In these cases, we might have to ask the author what he or she intends, but this is better, I think, than asking him or her to rewrite every such case to say “[the word] cat means...”
My rule of thumb is this: when an author is drawing attention to a specific word within a sentence, it most likely is a word as word. Being able to put “the word” before it is an indication of this, but not the only possible indication. When an author feels the need to put quotes around a word, it almost certainly is such an indication, remembering that the only reason we started using italics for words as words was to avoid punctuational inelegancies arising out of such use of quotes.
That doesn’t mean there won’t also be cases where an editor might suggest italics to draw attention to a word as a word, when it’s obvious to the editor but not the author what’s going on.
The “Called Word” Situation
Another way to tell if word-as-word italics are needed is if we have a situation such as “this thing is called this word” or “this is known as this word”. Again, our italics are just a convenience to avoid punctuation problems that would arise from using quotes. People in non-OEDILF contexts might write something like:
This literary device is called a “metaphor”.
And in such situations, we would use italics. This helps explain why distinguishing between “is” and “means” isn’t always helpful for determining word-as-word situations. The following sentence is clearly a case of word as word:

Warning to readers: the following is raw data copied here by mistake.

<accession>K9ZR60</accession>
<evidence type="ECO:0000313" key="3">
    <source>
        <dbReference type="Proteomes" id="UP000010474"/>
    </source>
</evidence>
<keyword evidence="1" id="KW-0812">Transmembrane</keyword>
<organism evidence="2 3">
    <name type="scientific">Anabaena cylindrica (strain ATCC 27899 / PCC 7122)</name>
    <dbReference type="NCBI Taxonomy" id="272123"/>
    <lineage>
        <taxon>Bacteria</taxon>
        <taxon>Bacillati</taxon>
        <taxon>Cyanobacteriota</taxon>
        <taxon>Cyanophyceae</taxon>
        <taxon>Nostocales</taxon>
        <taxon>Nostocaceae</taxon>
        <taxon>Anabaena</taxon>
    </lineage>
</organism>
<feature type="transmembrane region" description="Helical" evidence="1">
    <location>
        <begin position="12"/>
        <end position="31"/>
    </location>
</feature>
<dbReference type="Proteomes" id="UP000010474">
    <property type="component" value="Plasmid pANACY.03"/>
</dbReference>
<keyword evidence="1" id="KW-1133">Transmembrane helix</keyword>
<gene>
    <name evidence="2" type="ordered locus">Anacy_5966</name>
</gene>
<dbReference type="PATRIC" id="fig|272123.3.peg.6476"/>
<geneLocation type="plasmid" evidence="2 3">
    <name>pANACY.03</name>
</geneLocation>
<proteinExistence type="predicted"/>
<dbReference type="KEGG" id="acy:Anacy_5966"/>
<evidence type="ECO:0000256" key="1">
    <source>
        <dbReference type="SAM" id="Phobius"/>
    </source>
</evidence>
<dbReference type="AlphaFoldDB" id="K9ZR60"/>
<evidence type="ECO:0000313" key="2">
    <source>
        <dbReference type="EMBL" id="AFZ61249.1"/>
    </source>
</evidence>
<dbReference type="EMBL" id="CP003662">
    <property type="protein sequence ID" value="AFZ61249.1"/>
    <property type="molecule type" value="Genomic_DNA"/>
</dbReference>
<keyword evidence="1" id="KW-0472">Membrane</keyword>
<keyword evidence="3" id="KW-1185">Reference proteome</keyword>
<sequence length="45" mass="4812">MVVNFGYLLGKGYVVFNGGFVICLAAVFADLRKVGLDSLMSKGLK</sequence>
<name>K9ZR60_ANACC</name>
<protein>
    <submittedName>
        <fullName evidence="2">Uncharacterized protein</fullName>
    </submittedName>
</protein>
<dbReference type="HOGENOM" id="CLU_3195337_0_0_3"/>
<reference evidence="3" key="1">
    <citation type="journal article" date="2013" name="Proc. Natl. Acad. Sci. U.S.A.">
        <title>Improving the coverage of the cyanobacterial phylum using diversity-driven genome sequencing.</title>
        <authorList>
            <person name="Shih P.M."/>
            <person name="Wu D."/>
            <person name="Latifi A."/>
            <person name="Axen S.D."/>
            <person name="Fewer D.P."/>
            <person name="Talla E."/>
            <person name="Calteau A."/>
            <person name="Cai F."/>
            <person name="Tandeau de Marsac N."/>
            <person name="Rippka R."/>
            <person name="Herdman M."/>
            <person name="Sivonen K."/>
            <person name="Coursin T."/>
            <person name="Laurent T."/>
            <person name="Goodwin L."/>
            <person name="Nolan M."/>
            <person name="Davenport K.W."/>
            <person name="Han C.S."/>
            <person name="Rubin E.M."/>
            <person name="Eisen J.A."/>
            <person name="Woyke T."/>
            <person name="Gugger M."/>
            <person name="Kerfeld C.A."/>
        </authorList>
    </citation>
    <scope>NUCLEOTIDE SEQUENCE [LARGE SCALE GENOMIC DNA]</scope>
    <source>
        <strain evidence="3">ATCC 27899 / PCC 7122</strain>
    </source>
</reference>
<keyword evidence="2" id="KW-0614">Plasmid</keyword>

What we call a cat is a four-legged feline.
But it’s perfectly reasonable to elide “what we call” in that context and to indicate that elision by using word-as-word italics on “cat”. In speech, we would indicate the elision by subtly changing the way we emphasized the word. In writing, we might do the same by putting quotes around it (if we weren’t writing for the OEDILF) or italics (our way)—if word as word were indeed the desired effect. In ambiguous cases, we as editors should take our cue from the author. Sometimes those cues can be found in the wider context. For example:
A camelopard is a giraffe, but we don’t use that word much nowadays.
In this sentence, the author is saying “A camelopard is [what we call this thing], but we don’t use that word...” What word? The word camelopard. Without the italics, a reader might not even know whether the word we don’t use is camelopard or giraffe.
Another case of word as word is when an author puts a word in parentheses to indicate what the thing they’ve just described is called. (This is almost the only reason for putting a synonym in parentheses, which effectively says “here’s another word for the one I just used”.) For example:
A four-legged feline (or cat) crossed the path...
A giraffe (camelopard) crossed the plain...
These are effectively “called word” situations, with punctuation providing the “called” aspect.
A Final Warning
Even when you think you have all this straight, it can get even more complicated. There are other situations out there that could be word-as-word or not, depending on authorial intention. Try not to push an author away from italics just because you can’t fit “the word” before it, or they’ve said “is” instead of “means”; explore their intentions first. This is usually more of an issue for Authors’ Notes than for limericks themselves.
And one last thing about word-as-word italics: they’re only the rule in limericks and ANs. When I’m typing comments in workshops, I’m often too lazy to type out italics tags and just use quotes. Don’t let workshopping shorthand guide the polished final product.
Reworked from workshopping comments from July 2005–February 2007.